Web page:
By Stephanie Landsem

Untitled By Comsavo (Own work) via Wikimedia Commons. CC BY-SA 4.0

“Be perfect, just as your heavenly Father is perfect.”
 
With these words, Jesus ends one of his most famous discourses to his disciples in the fifth chapter of Matthew. If this command from Jesus causes a twinge of anxiety in you, a little voice that says, “how am I supposed to do that?”, you aren’t alone.
 
When I hear these words, as well as those of the first reading “Be holy, for I, the Lord, your God am holy,” I’m a little bit overwhelmed. How can I be perfect? And I’m as far from holy as “the east is from the west”. So how can Jesus, who knows me better than I know myself, ask such an impossible task?
 
And then I think of St. Thérèse of Lisieux. This little saint who lived a small life from 1873 to 1897, spent mostly in a convent in France, is a Doctor of the Church for a very good reason.
The Little Flower talked often of her littleness, her weakness, but she didn’t let it overwhelm her. She announced, “I can, in spite of my littleness, aspire to holiness.” She talked of the path to heaven as a rough staircase, one with steps far too big for someone as little as she to climb. She was too little to even climb the first step! But she did not despair. Instead she turned to Jesus and said, “The elevator which must raise me to heaven is Your arms, O Jesus!”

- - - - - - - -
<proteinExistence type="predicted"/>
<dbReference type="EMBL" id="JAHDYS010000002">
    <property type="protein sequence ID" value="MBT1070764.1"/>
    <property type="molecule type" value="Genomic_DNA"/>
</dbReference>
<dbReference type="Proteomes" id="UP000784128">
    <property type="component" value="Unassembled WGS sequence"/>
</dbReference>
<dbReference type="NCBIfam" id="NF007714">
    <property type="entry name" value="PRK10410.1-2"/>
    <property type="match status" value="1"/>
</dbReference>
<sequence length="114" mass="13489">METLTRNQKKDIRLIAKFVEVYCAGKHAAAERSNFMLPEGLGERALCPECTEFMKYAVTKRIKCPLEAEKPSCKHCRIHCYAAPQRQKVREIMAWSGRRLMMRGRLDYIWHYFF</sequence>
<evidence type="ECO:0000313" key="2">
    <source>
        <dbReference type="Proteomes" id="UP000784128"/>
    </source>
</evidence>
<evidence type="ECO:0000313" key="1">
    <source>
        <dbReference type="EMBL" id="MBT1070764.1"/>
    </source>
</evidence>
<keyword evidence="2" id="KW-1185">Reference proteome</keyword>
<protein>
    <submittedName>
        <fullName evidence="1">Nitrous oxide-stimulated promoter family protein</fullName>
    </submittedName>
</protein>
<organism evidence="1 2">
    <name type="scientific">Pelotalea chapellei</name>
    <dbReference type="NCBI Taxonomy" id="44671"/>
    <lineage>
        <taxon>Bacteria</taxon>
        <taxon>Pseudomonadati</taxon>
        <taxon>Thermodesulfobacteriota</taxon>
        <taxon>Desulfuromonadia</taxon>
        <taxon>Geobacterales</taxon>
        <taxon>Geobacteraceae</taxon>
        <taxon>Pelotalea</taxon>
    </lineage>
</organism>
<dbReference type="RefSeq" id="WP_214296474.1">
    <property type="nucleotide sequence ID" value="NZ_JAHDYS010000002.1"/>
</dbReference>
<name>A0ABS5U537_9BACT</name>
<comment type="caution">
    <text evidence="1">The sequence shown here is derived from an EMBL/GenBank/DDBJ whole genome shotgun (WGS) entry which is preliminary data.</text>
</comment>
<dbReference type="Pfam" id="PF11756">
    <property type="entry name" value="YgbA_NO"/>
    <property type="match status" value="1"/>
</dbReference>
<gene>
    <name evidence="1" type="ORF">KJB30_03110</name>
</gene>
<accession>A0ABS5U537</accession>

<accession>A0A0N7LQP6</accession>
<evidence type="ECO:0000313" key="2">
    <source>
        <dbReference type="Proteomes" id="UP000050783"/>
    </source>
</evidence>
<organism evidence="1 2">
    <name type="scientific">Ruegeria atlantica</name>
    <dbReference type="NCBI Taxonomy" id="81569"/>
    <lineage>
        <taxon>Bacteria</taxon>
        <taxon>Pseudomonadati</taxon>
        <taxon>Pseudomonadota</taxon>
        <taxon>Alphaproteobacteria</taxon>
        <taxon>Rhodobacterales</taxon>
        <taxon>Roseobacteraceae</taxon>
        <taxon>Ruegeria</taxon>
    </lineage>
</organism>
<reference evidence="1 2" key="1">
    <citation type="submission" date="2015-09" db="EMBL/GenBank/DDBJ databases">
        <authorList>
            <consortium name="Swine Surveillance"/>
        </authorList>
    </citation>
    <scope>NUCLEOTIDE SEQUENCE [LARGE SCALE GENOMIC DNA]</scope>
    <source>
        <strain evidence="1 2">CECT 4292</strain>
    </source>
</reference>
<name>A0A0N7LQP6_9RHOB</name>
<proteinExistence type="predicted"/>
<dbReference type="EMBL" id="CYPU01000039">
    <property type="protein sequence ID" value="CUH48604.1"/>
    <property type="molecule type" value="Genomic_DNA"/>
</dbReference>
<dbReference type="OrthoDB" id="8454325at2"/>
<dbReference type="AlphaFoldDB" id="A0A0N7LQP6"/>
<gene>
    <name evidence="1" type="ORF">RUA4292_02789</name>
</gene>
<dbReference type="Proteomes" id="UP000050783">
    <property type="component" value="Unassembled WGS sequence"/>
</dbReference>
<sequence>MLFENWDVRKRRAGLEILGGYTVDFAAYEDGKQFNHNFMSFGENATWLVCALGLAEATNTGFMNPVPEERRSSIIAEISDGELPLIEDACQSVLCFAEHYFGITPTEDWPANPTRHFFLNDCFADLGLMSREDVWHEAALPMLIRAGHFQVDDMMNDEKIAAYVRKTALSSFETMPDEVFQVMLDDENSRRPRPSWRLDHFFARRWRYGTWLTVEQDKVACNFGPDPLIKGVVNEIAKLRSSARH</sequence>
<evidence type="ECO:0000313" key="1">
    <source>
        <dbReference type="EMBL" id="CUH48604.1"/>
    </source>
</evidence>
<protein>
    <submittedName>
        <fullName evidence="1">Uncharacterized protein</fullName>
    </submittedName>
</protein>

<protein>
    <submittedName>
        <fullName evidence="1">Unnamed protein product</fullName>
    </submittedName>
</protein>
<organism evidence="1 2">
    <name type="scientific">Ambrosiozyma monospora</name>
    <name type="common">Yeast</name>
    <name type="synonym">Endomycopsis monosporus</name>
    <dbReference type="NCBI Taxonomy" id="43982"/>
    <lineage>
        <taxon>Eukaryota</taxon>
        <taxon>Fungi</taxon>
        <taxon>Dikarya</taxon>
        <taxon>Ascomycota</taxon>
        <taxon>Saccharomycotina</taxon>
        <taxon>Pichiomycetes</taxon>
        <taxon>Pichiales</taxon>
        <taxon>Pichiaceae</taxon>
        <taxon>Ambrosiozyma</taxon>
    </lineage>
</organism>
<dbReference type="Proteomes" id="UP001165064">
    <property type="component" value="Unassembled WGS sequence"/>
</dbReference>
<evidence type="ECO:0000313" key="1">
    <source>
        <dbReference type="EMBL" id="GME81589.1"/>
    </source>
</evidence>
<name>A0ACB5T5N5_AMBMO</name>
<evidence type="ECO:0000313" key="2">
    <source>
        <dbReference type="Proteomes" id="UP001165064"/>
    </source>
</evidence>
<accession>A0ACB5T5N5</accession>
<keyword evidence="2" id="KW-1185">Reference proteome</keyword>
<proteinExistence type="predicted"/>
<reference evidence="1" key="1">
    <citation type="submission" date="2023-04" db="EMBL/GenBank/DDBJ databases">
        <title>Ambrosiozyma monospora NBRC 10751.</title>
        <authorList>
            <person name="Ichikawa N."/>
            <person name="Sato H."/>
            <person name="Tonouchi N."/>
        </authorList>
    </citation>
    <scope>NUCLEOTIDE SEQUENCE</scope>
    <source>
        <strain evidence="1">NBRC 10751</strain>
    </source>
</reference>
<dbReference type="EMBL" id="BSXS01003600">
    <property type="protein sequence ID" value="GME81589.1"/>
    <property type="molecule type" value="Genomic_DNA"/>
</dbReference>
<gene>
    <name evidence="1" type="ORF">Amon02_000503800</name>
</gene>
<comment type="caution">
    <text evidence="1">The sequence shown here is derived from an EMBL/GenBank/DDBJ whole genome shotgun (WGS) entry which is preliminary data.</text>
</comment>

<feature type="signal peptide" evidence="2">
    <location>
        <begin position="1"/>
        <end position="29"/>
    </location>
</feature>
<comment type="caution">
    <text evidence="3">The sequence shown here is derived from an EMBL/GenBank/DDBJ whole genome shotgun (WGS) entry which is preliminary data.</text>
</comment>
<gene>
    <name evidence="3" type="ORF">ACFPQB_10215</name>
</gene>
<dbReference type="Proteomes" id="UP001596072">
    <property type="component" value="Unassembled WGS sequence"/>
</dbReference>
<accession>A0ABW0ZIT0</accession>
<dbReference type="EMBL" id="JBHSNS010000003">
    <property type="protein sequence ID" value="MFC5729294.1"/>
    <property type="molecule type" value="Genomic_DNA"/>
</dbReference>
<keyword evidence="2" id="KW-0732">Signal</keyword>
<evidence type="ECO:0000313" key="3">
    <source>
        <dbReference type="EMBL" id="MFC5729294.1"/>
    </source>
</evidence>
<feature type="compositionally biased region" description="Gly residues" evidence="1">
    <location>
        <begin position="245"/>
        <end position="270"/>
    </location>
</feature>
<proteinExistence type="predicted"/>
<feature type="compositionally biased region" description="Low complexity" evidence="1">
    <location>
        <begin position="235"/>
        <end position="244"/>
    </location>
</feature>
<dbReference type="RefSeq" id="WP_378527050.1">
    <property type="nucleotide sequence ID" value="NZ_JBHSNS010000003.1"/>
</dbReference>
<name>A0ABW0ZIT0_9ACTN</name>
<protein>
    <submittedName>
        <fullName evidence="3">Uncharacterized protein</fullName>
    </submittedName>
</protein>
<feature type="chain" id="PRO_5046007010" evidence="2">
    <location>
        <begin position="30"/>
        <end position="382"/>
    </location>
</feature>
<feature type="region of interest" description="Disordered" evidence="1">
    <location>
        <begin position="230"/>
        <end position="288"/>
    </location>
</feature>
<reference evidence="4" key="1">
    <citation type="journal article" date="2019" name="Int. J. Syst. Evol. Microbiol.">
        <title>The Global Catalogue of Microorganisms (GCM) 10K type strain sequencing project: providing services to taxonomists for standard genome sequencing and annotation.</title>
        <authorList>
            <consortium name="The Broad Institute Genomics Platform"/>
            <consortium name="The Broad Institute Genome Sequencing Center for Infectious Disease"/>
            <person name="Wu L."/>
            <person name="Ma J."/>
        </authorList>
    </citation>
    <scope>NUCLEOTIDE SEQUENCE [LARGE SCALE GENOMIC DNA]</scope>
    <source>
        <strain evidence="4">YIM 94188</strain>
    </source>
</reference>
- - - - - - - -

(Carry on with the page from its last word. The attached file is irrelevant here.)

Saint Thérèse says that in order for Jesus to stoop down and bring us to heaven—for him to make us holy—we must only do three things: acknowledge our own littleness, “raise your little foot to scale the stairway of holiness”, and trust in Jesus to do the rest.
 
That seems like something I can do.
 
In ten days we will receive the ashes on our foreheads to mark the beginning of Lent, a season of repentance where we acknowledge that we are not perfect as our heavenly father is perfect, that we are sinful and weak. That is the first step.
 
Then, like Saint Therese, we can raise our little foot to the stairway. It might be by committing to a daily prayer time or signing up for a holy hour. It might be by going to confession or reading scripture. Make that small step, then trust in Jesus to work in us, bringing us up that rough staircase to the heights of heaven.
 
On our own, we can’t be perfect as our heavenly Father is perfect. But with Jesus, all things are possible. Take that first step this Lent and trust in Jesus’ mercy.
 
(To find out more about St. Therese, I highly recommend reading 33 Days to Merciful Love by Fr. Michael Gaitley.)

About the Author: 

Stephanie Landsem is a wife, mother, lifelong Catholic, and author of authentic biblical fiction. The Living Water series (The Well, The Thief, and The Tomb, A Novel of Martha) published by Simon & Schuster, is based on encounters with Jesus in the Gospel of John.

Showing 3 comments
  • Debby Giusti
    Reply

    Lovely, Stephanie! Saint Theresa and Father Gaitley are both great suggestions for Lenten study. Knowing others are on that same journey to holiness provides inspiration and encouragement so let’s take that first step together this Lent as Women in the New Evangelization.

    • Stephanie Landsem
      Reply

      Thanks, Debby! We are not alone in this journey, and that’s what WINE is all about.

  • Rhonda Zweber
    Reply

    Beautiful reflection. Thank you for sharing.

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